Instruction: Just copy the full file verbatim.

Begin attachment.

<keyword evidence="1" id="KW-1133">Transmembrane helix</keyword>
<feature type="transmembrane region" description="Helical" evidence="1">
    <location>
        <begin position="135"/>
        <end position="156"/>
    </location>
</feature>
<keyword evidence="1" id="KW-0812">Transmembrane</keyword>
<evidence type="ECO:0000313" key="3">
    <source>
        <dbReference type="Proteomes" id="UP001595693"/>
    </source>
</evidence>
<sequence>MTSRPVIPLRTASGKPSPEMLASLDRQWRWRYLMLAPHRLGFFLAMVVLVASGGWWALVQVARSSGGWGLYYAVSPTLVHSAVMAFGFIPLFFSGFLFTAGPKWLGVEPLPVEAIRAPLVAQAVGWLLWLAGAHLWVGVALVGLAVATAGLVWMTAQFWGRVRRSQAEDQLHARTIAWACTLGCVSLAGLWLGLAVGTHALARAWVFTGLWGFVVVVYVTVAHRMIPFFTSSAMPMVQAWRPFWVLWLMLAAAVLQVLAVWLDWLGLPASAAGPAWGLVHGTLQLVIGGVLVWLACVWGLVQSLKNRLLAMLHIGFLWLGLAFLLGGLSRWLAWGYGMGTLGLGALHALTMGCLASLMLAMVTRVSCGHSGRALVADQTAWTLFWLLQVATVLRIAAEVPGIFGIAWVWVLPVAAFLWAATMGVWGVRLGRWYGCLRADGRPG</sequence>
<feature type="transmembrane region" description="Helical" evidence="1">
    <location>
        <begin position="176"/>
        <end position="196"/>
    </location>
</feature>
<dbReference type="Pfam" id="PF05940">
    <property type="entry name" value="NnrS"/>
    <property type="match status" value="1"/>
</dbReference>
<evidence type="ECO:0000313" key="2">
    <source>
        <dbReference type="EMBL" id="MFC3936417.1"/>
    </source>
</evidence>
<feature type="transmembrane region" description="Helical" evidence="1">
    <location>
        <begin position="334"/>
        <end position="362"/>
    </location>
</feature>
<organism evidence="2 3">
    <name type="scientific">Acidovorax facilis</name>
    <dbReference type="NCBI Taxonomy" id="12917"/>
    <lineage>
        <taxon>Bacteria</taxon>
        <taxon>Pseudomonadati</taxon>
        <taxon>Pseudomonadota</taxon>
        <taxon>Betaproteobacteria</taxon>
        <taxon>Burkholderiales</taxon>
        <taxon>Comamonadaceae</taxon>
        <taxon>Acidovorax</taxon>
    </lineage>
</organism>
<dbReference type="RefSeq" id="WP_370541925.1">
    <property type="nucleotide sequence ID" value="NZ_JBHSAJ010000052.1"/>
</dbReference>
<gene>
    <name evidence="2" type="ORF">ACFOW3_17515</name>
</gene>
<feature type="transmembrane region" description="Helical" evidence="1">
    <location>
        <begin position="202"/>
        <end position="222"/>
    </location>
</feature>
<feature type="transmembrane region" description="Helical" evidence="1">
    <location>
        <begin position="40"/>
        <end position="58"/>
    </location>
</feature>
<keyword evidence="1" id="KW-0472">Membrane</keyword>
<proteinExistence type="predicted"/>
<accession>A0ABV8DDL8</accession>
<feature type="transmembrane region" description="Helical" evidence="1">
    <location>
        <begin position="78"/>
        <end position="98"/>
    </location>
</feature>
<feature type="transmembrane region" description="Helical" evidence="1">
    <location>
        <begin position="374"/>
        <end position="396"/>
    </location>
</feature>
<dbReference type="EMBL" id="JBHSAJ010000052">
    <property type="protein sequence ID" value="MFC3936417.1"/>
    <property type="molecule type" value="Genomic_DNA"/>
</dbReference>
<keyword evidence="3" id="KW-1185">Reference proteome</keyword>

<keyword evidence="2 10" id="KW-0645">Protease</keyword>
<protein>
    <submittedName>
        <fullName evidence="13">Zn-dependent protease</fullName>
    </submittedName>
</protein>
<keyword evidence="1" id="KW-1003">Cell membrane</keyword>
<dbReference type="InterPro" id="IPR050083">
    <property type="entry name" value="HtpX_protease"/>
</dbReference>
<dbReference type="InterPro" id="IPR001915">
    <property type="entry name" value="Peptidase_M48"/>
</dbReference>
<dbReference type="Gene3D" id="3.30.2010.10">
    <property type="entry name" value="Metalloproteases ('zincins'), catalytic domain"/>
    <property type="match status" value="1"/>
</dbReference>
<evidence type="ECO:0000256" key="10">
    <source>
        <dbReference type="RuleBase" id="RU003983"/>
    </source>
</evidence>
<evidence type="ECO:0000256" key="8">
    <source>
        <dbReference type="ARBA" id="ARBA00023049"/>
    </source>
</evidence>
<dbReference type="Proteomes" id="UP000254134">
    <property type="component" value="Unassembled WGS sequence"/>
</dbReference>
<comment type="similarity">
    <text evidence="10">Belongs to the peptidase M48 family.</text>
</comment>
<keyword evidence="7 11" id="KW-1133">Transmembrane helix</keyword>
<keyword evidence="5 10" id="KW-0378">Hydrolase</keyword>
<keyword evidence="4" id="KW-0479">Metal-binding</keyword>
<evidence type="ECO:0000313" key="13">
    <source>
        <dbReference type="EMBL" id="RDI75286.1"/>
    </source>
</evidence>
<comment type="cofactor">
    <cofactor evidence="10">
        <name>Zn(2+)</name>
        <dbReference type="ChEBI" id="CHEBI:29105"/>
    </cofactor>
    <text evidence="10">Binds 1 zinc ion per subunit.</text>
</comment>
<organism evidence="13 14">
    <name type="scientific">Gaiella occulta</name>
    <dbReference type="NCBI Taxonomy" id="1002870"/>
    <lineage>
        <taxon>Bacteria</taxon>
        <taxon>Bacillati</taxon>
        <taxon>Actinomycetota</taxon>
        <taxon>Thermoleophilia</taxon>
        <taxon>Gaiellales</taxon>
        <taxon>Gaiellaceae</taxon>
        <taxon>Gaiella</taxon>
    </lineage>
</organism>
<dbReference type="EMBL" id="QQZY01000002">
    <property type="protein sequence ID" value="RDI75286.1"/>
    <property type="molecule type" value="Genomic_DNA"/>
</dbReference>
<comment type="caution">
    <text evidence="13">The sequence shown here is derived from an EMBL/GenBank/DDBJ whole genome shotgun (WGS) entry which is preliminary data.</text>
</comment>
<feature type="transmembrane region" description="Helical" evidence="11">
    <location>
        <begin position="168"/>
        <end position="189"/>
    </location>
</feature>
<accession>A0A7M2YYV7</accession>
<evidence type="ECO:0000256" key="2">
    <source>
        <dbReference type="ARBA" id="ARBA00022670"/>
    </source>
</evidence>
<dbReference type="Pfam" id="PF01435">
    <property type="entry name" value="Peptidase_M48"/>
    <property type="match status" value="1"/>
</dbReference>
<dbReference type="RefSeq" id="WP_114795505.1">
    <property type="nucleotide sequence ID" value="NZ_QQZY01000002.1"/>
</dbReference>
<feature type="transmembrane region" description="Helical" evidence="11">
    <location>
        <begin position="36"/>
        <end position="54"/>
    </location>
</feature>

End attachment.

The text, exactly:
<keyword evidence="1" id="KW-1133">Transmembrane helix</keyword>
<feature type="transmembrane region" description="Helical" evidence="1">
    <location>
        <begin position="135"/>
        <end position="156"/>
    </location>
</feature>
<keyword evidence="1" id="KW-0812">Transmembrane</keyword>
<evidence type="ECO:0000313" key="3">
    <source>
        <dbReference type="Proteomes" id="UP001595693"/>
    </source>
</evidence>
<sequence>MTSRPVIPLRTASGKPSPEMLASLDRQWRWRYLMLAPHRLGFFLAMVVLVASGGWWALVQVARSSGGWGLYYAVSPTLVHSAVMAFGFIPLFFSGFLFTAGPKWLGVEPLPVEAIRAPLVAQAVGWLLWLAGAHLWVGVALVGLAVATAGLVWMTAQFWGRVRRSQAEDQLHARTIAWACTLGCVSLAGLWLGLAVGTHALARAWVFTGLWGFVVVVYVTVAHRMIPFFTSSAMPMVQAWRPFWVLWLMLAAAVLQVLAVWLDWLGLPASAAGPAWGLVHGTLQLVIGGVLVWLACVWGLVQSLKNRLLAMLHIGFLWLGLAFLLGGLSRWLAWGYGMGTLGLGALHALTMGCLASLMLAMVTRVSCGHSGRALVADQTAWTLFWLLQVATVLRIAAEVPGIFGIAWVWVLPVAAFLWAATMGVWGVRLGRWYGCLRADGRPG</sequence>
<feature type="transmembrane region" description="Helical" evidence="1">
    <location>
        <begin position="176"/>
        <end position="196"/>
    </location>
</feature>
<dbReference type="Pfam" id="PF05940">
    <property type="entry name" value="NnrS"/>
    <property type="match status" value="1"/>
</dbReference>
<evidence type="ECO:0000313" key="2">
    <source>
        <dbReference type="EMBL" id="MFC3936417.1"/>
    </source>
</evidence>
<feature type="transmembrane region" description="Helical" evidence="1">
    <location>
        <begin position="334"/>
        <end position="362"/>
    </location>
</feature>
<organism evidence="2 3">
    <name type="scientific">Acidovorax facilis</name>
    <dbReference type="NCBI Taxonomy" id="12917"/>
    <lineage>
        <taxon>Bacteria</taxon>
        <taxon>Pseudomonadati</taxon>
        <taxon>Pseudomonadota</taxon>
        <taxon>Betaproteobacteria</taxon>
        <taxon>Burkholderiales</taxon>
        <taxon>Comamonadaceae</taxon>
        <taxon>Acidovorax</taxon>
    </lineage>
</organism>
<dbReference type="RefSeq" id="WP_370541925.1">
    <property type="nucleotide sequence ID" value="NZ_JBHSAJ010000052.1"/>
</dbReference>
<gene>
    <name evidence="2" type="ORF">ACFOW3_17515</name>
</gene>
<feature type="transmembrane region" description="Helical" evidence="1">
    <location>
        <begin position="202"/>
        <end position="222"/>
    </location>
</feature>
<feature type="transmembrane region" description="Helical" evidence="1">
    <location>
        <begin position="40"/>
        <end position="58"/>
    </location>
</feature>
<keyword evidence="1" id="KW-0472">Membrane</keyword>
<proteinExistence type="predicted"/>
<accession>A0ABV8DDL8</accession>
<feature type="transmembrane region" description="Helical" evidence="1">
    <location>
        <begin position="78"/>
        <end position="98"/>
    </location>
</feature>
<feature type="transmembrane region" description="Helical" evidence="1">
    <location>
        <begin position="374"/>
        <end position="396"/>
    </location>
</feature>
<dbReference type="EMBL" id="JBHSAJ010000052">
    <property type="protein sequence ID" value="MFC3936417.1"/>
    <property type="molecule type" value="Genomic_DNA"/>
</dbReference>
<keyword evidence="3" id="KW-1185">Reference proteome</keyword>

<keyword evidence="2 10" id="KW-0645">Protease</keyword>
<protein>
    <submittedName>
        <fullName evidence="13">Zn-dependent protease</fullName>
    </submittedName>
</protein>
<keyword evidence="1" id="KW-1003">Cell membrane</keyword>
<dbReference type="InterPro" id="IPR050083">
    <property type="entry name" value="HtpX_protease"/>
</dbReference>
<dbReference type="InterPro" id="IPR001915">
    <property type="entry name" value="Peptidase_M48"/>
</dbReference>
<dbReference type="Gene3D" id="3.30.2010.10">
    <property type="entry name" value="Metalloproteases ('zincins'), catalytic domain"/>
    <property type="match status" value="1"/>
</dbReference>
<evidence type="ECO:0000256" key="10">
    <source>
        <dbReference type="RuleBase" id="RU003983"/>
    </source>
</evidence>
<evidence type="ECO:0000256" key="8">
    <source>
        <dbReference type="ARBA" id="ARBA00023049"/>
    </source>
</evidence>
<dbReference type="Proteomes" id="UP000254134">
    <property type="component" value="Unassembled WGS sequence"/>
</dbReference>
<comment type="similarity">
    <text evidence="10">Belongs to the peptidase M48 family.</text>
</comment>
<keyword evidence="7 11" id="KW-1133">Transmembrane helix</keyword>
<keyword evidence="5 10" id="KW-0378">Hydrolase</keyword>
<keyword evidence="4" id="KW-0479">Metal-binding</keyword>
<evidence type="ECO:0000313" key="13">
    <source>
        <dbReference type="EMBL" id="RDI75286.1"/>
    </source>
</evidence>
<comment type="cofactor">
    <cofactor evidence="10">
        <name>Zn(2+)</name>
        <dbReference type="ChEBI" id="CHEBI:29105"/>
    </cofactor>
    <text evidence="10">Binds 1 zinc ion per subunit.</text>
</comment>
<organism evidence="13 14">
    <name type="scientific">Gaiella occulta</name>
    <dbReference type="NCBI Taxonomy" id="1002870"/>
    <lineage>
        <taxon>Bacteria</taxon>
        <taxon>Bacillati</taxon>
        <taxon>Actinomycetota</taxon>
        <taxon>Thermoleophilia</taxon>
        <taxon>Gaiellales</taxon>
        <taxon>Gaiellaceae</taxon>
        <taxon>Gaiella</taxon>
    </lineage>
</organism>
<dbReference type="EMBL" id="QQZY01000002">
    <property type="protein sequence ID" value="RDI75286.1"/>
    <property type="molecule type" value="Genomic_DNA"/>
</dbReference>
<comment type="caution">
    <text evidence="13">The sequence shown here is derived from an EMBL/GenBank/DDBJ whole genome shotgun (WGS) entry which is preliminary data.</text>
</comment>
<feature type="transmembrane region" description="Helical" evidence="11">
    <location>
        <begin position="168"/>
        <end position="189"/>
    </location>
</feature>
<accession>A0A7M2YYV7</accession>
<evidence type="ECO:0000256" key="2">
    <source>
        <dbReference type="ARBA" id="ARBA00022670"/>
    </source>
</evidence>
<dbReference type="Pfam" id="PF01435">
    <property type="entry name" value="Peptidase_M48"/>
    <property type="match status" value="1"/>
</dbReference>
<dbReference type="RefSeq" id="WP_114795505.1">
    <property type="nucleotide sequence ID" value="NZ_QQZY01000002.1"/>
</dbReference>
<feature type="transmembrane region" description="Helical" evidence="11">
    <location>
        <begin position="36"/>
        <end position="54"/>
    </location>
</feature>